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(1970). Journal of Nervous and Mental Disease. CXLIX, 1969: Hunger and Instinct. Hilde Bruch. Pp. 91-114.. Psychoanal Q., 39:507-507.
Psychoanalytic Electronic Publishing: Journal of Nervous and Mental Disease. CXLIX, 1969: Hunger and Instinct. Hilde Bruch. Pp. 91-114.

(1970). Psychoanalytic Quarterly, 39:507-507

Journal of Nervous and Mental Disease. CXLIX, 1969: Hunger and Instinct. Hilde Bruch. Pp. 91-114.

Dr. Bruch presents many observations to demonstrate that people show great differences in the accuracy of recognizing and conceptualizing bodily needs. For example, obess subjects are affected by external cues such as the sight of food, its availability, and apparent passage of time, whereas subjects of normal weight eat according to enteroceptive determinants. Building on such data, the author provides a great deal of support for the assumption that seemingly innate functions require learning experiences early in life. Discriminating awareness of hunger itself is not felt to be present at birth, but develops, accurately or distortedly, through reciprocal transactional feedback patterns of experience. Feeding in the human infant always demands the coöperation of another person. Dr. Bruch feels that failure of a regular and persistent appropriate response to his needs deprives the developing child of the essential groundwork for his 'body identity' with discriminating perceptual and conceptual awareness of his own functions. Extensive neurophysiological data are referred to in support of the thesis from the biological side. In relating her thesis to Freud's conception of instinct, she states that his ideas of fixation, repression of, or regression to a pre-existing instinct can now be formulated as deformed organization of the functional potential because of inconsistent learning, or as functioning on different levels of neurophysiological integration of the central nervous system.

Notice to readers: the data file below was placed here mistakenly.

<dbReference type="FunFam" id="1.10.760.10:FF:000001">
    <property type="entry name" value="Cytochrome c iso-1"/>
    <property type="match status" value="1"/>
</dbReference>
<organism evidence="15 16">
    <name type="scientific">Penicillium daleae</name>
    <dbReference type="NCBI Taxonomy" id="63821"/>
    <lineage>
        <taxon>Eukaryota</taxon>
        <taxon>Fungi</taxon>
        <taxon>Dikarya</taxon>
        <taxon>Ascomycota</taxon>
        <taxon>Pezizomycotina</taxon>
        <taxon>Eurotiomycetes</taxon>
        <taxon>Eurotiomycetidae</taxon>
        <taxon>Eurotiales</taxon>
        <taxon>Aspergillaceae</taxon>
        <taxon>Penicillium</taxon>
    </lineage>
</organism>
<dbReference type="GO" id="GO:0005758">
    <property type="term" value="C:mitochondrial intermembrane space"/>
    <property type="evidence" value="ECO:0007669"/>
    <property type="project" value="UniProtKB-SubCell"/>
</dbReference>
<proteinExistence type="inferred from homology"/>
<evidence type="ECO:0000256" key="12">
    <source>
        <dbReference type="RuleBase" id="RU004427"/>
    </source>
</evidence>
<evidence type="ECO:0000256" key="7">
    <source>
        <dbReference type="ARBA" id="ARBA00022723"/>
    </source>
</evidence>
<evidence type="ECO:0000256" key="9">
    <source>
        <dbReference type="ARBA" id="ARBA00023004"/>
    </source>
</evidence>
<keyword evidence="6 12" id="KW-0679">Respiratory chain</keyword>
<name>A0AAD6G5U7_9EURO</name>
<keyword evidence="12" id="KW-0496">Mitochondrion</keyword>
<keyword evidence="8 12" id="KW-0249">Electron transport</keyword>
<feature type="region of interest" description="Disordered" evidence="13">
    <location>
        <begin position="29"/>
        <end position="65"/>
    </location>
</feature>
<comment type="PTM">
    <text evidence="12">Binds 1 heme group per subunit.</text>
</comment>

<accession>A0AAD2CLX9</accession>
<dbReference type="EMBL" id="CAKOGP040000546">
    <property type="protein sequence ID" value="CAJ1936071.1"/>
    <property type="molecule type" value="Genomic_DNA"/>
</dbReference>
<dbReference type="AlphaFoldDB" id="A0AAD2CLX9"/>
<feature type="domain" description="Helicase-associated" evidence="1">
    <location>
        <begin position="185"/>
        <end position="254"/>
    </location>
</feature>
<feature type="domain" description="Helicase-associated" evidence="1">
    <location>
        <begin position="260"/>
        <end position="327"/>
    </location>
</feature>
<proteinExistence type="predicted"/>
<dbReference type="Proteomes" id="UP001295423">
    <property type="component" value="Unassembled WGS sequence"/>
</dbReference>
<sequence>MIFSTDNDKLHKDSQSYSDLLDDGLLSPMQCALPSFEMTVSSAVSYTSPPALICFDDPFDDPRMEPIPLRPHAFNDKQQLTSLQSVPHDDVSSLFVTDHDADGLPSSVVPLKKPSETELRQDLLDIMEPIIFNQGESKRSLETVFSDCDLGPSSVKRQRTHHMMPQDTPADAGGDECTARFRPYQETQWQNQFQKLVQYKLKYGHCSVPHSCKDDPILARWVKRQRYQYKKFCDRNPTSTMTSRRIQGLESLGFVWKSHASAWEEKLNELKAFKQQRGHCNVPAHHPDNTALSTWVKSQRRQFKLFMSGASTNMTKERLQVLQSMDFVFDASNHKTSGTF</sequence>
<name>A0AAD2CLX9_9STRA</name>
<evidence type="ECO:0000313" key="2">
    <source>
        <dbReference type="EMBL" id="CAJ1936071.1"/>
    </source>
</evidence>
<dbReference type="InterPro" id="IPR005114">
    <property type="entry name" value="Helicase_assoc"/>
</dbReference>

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Article Citation

(1970). Journal of Nervous and Mental Disease. CXLIX, 1969. Psychoanal. Q., 39:507-507

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